“We don’t know. The information Pete gave us has turned up no hits at all in any of the data sets we have access to, but we’re continuing to search. By itself, that negative finding speaks volumes. But it’s still a negative finding.”
“And Doctor Aoki?”
“The good squad showed up and she was nowhere to be found. One second she was there and everyone and their cousins had been meeting with her all day. Then she wasn’t there, period. There’s no record of her leaving and she hasn’t been seen or left any kind of electronic fingerprint. None. Anywhere. No credit card usage, no phone calls, no internet access. Once you get beyond the Houdini act at Homolacrum that day, the most likely explanation is a shallow grave someplace.”
“Do you really think she was killed?” asked Lee.
“No, even that leaves more traces than we’re seeing. Just like with the unidentifiable goons, the absence of any data is too perfect to be accidental.”
“Which leaves us where?”
At that moment, another monitor in Crystal’s office flashed to life. The top of the screen had a flashing red message on a bright yellow background, while below multiple windows started popping open, each scrolling data. A soft but persistent chime began to ring.
From each of the others’ offices, the same chime could be heard, and everyone on the conference call had turned away from their cameras.
“Why is the fire alarm going off?” asked Lee.
“I’m guessing we’re having a fire,” said Clay. He could be seen furiously manipulating the data on his system, digging for details and trying to identify the source of the alert. If anyone had been paying attention, they would have seen all of the others engaged in similar activities.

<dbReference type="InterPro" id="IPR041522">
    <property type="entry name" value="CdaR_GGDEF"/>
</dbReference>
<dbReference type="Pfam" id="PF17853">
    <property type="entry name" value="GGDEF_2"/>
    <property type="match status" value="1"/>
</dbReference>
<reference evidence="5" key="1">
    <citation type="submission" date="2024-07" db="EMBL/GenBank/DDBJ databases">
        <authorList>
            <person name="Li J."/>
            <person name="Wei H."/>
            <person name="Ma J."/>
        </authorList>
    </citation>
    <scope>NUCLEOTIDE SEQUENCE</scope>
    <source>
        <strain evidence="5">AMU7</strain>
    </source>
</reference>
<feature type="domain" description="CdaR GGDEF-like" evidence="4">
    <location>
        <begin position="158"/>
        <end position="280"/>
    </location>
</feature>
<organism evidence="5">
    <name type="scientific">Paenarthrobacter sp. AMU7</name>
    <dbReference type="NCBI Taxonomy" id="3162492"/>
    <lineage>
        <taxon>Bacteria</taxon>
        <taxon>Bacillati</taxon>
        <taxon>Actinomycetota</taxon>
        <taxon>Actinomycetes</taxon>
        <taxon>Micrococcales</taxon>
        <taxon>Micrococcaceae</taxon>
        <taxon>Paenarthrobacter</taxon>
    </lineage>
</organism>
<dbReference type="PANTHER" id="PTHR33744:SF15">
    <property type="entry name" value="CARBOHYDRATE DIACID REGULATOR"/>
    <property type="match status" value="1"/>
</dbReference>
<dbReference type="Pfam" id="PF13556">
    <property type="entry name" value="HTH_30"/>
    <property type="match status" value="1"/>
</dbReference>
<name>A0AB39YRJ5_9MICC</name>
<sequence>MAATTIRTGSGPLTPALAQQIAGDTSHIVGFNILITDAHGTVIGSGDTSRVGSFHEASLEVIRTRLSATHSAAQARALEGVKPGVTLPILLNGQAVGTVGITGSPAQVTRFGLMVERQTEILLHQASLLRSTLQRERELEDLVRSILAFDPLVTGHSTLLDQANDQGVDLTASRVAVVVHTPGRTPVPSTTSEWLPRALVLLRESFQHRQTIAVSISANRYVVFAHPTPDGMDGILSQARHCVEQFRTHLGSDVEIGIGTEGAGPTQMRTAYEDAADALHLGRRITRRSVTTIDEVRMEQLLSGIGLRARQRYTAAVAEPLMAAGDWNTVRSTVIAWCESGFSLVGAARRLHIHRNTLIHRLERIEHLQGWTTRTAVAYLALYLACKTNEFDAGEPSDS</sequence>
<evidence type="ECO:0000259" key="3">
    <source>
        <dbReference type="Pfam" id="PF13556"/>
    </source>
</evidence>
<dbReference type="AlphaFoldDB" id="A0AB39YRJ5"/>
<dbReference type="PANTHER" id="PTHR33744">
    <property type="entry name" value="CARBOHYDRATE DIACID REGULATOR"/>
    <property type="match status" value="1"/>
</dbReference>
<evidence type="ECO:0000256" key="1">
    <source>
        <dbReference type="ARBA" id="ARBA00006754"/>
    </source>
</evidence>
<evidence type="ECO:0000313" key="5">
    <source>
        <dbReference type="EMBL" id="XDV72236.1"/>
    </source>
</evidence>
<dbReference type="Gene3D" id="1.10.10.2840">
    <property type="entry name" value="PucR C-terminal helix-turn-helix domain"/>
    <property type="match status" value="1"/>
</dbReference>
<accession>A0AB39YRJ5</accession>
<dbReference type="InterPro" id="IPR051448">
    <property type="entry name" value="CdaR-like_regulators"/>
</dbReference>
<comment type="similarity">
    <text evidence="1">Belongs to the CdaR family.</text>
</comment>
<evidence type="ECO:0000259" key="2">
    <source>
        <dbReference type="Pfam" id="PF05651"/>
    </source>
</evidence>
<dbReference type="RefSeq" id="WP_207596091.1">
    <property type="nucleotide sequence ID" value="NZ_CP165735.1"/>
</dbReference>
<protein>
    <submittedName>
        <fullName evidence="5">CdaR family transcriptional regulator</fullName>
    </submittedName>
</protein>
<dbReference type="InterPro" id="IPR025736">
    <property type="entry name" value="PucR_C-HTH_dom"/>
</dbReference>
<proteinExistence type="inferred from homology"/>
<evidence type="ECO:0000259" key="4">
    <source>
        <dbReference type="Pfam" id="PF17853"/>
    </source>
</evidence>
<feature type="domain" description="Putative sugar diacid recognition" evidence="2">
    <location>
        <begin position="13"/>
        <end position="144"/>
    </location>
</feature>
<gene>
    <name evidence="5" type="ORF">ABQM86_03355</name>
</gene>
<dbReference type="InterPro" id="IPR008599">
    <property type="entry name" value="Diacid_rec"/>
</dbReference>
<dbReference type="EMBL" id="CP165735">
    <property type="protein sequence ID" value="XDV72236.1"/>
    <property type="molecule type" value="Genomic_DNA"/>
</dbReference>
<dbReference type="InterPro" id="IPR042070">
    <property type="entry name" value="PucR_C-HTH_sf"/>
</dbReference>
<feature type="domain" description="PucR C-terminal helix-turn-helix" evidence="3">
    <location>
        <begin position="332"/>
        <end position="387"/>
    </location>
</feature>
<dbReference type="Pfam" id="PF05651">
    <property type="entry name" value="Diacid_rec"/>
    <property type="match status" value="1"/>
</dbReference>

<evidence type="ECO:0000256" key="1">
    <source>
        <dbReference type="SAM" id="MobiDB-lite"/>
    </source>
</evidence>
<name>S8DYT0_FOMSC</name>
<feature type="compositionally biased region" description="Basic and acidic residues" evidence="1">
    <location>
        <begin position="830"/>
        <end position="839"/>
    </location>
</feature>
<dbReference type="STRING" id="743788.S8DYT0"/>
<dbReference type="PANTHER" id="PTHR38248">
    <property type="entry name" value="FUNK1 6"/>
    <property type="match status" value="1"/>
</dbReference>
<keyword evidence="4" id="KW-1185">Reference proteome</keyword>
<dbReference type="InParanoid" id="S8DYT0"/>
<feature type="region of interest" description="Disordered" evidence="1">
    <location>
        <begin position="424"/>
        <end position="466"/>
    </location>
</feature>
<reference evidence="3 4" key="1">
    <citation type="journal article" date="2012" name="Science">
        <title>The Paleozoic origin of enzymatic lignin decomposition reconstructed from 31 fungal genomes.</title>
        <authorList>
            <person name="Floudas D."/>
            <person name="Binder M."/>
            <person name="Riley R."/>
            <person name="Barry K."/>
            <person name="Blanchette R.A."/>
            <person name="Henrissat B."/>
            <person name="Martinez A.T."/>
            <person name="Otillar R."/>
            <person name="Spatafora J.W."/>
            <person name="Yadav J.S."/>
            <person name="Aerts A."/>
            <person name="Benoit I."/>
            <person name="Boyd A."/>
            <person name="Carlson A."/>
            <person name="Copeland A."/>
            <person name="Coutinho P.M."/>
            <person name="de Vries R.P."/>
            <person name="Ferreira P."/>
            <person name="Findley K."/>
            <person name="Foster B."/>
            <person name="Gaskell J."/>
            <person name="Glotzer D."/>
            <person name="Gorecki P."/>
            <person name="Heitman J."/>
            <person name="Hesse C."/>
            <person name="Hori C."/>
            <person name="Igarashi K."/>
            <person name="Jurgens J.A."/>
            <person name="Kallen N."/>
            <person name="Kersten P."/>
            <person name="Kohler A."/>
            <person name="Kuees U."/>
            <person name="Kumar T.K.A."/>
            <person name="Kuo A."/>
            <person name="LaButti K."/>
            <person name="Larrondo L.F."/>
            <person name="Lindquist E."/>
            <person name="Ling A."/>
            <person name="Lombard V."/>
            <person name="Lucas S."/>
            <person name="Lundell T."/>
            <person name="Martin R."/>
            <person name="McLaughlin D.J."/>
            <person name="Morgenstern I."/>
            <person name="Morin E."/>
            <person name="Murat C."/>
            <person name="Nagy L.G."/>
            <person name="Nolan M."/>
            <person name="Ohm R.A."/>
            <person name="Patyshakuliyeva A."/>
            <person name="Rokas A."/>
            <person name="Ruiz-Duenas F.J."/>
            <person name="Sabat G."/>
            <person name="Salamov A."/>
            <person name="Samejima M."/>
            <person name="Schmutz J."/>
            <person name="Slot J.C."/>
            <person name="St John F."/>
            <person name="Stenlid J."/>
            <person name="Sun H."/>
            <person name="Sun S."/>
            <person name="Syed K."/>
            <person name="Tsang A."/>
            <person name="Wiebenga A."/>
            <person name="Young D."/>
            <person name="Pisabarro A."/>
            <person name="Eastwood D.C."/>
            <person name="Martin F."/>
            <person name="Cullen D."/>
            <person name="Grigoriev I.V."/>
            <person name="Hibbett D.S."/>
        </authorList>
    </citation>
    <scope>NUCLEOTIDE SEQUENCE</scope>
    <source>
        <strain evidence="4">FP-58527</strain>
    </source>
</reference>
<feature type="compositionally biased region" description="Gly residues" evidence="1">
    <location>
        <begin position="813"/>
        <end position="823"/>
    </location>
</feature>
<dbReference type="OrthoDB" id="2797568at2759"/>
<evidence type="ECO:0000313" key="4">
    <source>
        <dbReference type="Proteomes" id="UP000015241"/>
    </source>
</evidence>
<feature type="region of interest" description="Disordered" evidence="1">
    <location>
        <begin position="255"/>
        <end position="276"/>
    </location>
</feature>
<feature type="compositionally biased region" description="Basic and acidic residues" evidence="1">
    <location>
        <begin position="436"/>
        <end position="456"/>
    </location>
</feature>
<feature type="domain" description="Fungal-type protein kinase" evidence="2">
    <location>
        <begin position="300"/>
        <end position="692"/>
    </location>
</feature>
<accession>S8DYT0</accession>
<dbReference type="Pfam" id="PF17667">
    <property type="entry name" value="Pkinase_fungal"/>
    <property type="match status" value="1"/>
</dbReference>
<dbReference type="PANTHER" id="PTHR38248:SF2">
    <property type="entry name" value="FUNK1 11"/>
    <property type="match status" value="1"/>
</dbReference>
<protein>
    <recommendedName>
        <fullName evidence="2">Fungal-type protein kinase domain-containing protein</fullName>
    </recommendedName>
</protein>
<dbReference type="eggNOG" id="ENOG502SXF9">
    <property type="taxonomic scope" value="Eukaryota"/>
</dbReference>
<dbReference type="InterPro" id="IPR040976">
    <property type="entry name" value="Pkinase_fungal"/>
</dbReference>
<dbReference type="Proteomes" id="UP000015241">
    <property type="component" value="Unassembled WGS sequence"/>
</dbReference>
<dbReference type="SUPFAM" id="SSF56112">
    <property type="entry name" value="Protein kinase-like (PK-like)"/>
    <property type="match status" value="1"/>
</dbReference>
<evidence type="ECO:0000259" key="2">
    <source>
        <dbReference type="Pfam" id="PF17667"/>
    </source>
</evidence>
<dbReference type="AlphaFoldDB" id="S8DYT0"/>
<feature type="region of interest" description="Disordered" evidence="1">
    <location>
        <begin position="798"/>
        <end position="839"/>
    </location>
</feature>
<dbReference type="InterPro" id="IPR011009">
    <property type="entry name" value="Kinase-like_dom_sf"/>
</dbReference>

“Crystal,” said Fred, “could you please ask Sherman to give us some privacy now? I don’t think we’ll need her input on this problem.”
Crystal, who was seeing the same data as Fred, was already on it, calling up a series of specialized routines on a separate system. In a few seconds she was satisfied with what she had prepared.
“Sherman, we have something we need to attend to, a bit of an emergency. Please initiate a priority privacy condition, using the parameters that I’m sending to you now. Do you understand?” She began transferring the routines from the isolated system to the primary office system where Sherman was interfacing with her.
“I understand, Crystal,” said Sherman. “I will execute those parameters immediately and await further contact from you. Disconnecting now.”
“Do you think we’re really private?” asked Fred.
“Probably, I would guess a ninety-nine percent or better chance given what I’ve seen of the system and what Pete and his team described. They’re pretty big on privacy functionality in this system, for obvious reasons. Which doesn’t mean that they don’t have their own back doors built into the system for an emergency just like this one, or that they’ll be afraid to use them.”